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Wingleaf Primrose-willow, Wingstem Water Primrose, Willow Primrose, Upright Primrose-willow - Ludwigia decurrens


Family: Onagraceae - Evening Primrose family Genus Common Name: Primrose-willow Native Status: NativeDicot Annual Perennial Herb
Ludwigia decurrens - Wingleaf Primrose-willow, Wingstem Water Primrose, Willow Primrose, Upright Primrose-willow. Ludwigia is a genus with over 80 species worldwide, and the USDA Plants Database lists 33 species in the United States and territories, with all but 3 being native. Only 6 states do not have a Ludwigia species (Alaska, Montana, Wyoming, Utah, North Dakota, South Dakota.) Ludwigia decurrens is plant that is native to the southern two-thirds of central and eastern United States. While it is protected as Rare or Endangered in Indiana and Pennsylvania, it has naturalized and is considered an obnoxious weed in California. It grows in wet or marshy area, and is sometimes aquatic. Fragments of the plant will root in a day or two in water.

Found in:
AL, AR, CA, DC, FL, GA, IL, IN, KS, KY, LA, MD, MO, MS, NC, OH, OK, PA, SC, TN, TX, VA, WV

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Ludwigia decurrens

Distribution of Ludwigia decurrens in the United States and Canada:
USDA Plants Distribution Map temporarily unavailable.
Blue=Native; Grey=Introduced

Map from USDA Plants Database:
USDA, NRCS. 2017. The PLANTS Database (http://plants.usda.gov, 20 Sep 2017). National Plant Data Team, Greensboro, NC 27401-4901 USA.

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Site: Riverwalk, Amnicola Marsh, Hamilton County, TN Date: 2013-August-17Photographer: Gerald C. Williamson
Nikon D7000
Tamron SP 90MM f/2.8 AF Macro
Wingleaf Primrose-willow has four bright yellow petals on the blossom which is about 1 inch across, a bit larger than the similar Ludwigia alternifolia (Seedbox.)
Ludwigia decurrens

Site: Riverwalk, Amnicola Marsh, Hamilton County, TN Date: 2013-August-17Photographer: Gerald C Williamson
Nikon D7000
Tamron SP 90MM f/2.8 AF Macro
Some folks refer to the Ludwigia genus as “Seedbox” rather than “Primrose-willow” because of the boxy seed capsules most (perhaps all?) species have. However, these seed capsules have different shapes, with, for example, Ludwigia alternifolia having mostly cube-shaped capsules, while this species, Ludwigia decurrens has an elongated seed capsule which, like L. alternifolia, is square in cross-section.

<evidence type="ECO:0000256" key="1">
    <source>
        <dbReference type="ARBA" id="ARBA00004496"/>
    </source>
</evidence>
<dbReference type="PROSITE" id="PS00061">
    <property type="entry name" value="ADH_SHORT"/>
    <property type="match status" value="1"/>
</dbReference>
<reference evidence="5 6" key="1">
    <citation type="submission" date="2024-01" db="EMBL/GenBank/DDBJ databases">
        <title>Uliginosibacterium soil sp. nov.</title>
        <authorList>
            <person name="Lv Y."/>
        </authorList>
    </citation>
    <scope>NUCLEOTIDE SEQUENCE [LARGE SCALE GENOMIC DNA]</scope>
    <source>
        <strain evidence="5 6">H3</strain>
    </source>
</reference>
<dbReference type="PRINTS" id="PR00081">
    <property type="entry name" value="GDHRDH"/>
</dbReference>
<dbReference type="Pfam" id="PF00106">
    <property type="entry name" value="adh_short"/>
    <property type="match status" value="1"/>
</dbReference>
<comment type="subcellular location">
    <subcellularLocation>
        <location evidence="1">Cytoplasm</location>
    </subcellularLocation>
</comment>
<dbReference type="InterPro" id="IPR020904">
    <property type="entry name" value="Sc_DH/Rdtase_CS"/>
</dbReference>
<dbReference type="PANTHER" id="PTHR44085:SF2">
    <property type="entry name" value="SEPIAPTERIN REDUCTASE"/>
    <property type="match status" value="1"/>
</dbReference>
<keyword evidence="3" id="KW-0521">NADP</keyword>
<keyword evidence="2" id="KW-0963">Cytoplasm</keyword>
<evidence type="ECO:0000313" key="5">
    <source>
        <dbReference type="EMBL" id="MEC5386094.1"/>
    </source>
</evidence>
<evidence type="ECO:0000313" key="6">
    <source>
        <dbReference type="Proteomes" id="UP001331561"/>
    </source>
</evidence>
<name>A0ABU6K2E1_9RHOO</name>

Click on the photo for a larger image
Ludwigia decurrens

Site: Riverwalk, Amnicola Marsh, Hamilton County, TN Date: 2013-August-17Photographer: Gerald C Williamson
Nikon D7000
Ludwigia decurrens is the tallest of the Primrose-willows, growing up to 6 feet tall. Although usually an annual, the stem is somewhat woody and may in some circumstances exist as a perennial.
Click on the photo for a larger image
Ludwigia decurrens

Site: Riverwalk, Amnicola Marsh, Hamilton County, TN Date: 2013-August-17Photographer: Gerald C Williamson
Nikon D7000
The alternate leaves of Ludwigia decurrens are “decurrent” - the leaf base extends down the stem as “wings”. It is the only Ludwigia with winged stems.
Click on the photo for a larger image
Ludwigia decurrens

Site: Riverwalk, Amnicola Marsh, Hamilton County, TN Date: 2013-August-17Photographer: Gerald C Williamson
Nikon D7000
Clearly the leaf of Wingleaf Primrose-willow makes a comfortable resting spot.
Click on the photo for a larger image
Ludwigia decurrens

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All content except USDA Plants Database map Copyright Gerald C. Williamson 2017
Photographs Copyright owned by the named photographer